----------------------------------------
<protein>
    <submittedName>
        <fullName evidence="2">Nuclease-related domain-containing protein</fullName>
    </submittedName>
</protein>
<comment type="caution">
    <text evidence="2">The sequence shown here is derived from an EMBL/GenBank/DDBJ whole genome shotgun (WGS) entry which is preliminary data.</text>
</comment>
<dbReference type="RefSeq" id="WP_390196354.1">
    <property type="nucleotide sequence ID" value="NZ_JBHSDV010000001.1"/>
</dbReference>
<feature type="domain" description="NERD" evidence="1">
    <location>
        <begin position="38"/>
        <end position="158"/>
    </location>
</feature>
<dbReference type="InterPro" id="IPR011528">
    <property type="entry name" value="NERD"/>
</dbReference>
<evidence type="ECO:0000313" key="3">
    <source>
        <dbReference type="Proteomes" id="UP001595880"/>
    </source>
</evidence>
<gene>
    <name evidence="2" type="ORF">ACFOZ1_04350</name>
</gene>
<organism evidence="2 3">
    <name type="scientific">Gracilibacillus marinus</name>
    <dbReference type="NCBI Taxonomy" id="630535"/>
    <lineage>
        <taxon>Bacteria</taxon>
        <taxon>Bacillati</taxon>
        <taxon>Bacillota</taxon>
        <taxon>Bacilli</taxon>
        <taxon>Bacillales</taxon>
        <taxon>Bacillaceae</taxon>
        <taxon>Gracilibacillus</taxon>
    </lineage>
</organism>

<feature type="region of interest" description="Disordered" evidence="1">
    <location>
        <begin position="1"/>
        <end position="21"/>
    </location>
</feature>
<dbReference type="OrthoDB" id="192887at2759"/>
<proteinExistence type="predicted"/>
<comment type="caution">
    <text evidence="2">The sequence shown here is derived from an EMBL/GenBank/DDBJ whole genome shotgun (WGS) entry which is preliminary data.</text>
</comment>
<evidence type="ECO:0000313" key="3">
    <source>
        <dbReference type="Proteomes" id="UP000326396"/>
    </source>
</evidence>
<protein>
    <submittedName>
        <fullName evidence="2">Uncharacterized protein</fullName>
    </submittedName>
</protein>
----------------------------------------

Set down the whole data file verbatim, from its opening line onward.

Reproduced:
<protein>
    <submittedName>
        <fullName evidence="2">Nuclease-related domain-containing protein</fullName>
    </submittedName>
</protein>
<comment type="caution">
    <text evidence="2">The sequence shown here is derived from an EMBL/GenBank/DDBJ whole genome shotgun (WGS) entry which is preliminary data.</text>
</comment>
<dbReference type="RefSeq" id="WP_390196354.1">
    <property type="nucleotide sequence ID" value="NZ_JBHSDV010000001.1"/>
</dbReference>
<feature type="domain" description="NERD" evidence="1">
    <location>
        <begin position="38"/>
        <end position="158"/>
    </location>
</feature>
<dbReference type="InterPro" id="IPR011528">
    <property type="entry name" value="NERD"/>
</dbReference>
<evidence type="ECO:0000313" key="3">
    <source>
        <dbReference type="Proteomes" id="UP001595880"/>
    </source>
</evidence>
<gene>
    <name evidence="2" type="ORF">ACFOZ1_04350</name>
</gene>
<organism evidence="2 3">
    <name type="scientific">Gracilibacillus marinus</name>
    <dbReference type="NCBI Taxonomy" id="630535"/>
    <lineage>
        <taxon>Bacteria</taxon>
        <taxon>Bacillati</taxon>
        <taxon>Bacillota</taxon>
        <taxon>Bacilli</taxon>
        <taxon>Bacillales</taxon>
        <taxon>Bacillaceae</taxon>
        <taxon>Gracilibacillus</taxon>
    </lineage>
</organism>

<feature type="region of interest" description="Disordered" evidence="1">
    <location>
        <begin position="1"/>
        <end position="21"/>
    </location>
</feature>
<dbReference type="OrthoDB" id="192887at2759"/>
<proteinExistence type="predicted"/>
<comment type="caution">
    <text evidence="2">The sequence shown here is derived from an EMBL/GenBank/DDBJ whole genome shotgun (WGS) entry which is preliminary data.</text>
</comment>
<evidence type="ECO:0000313" key="3">
    <source>
        <dbReference type="Proteomes" id="UP000326396"/>
    </source>
</evidence>
<protein>
    <submittedName>
        <fullName evidence="2">Uncharacterized protein</fullName>
    </submittedName>
</protein>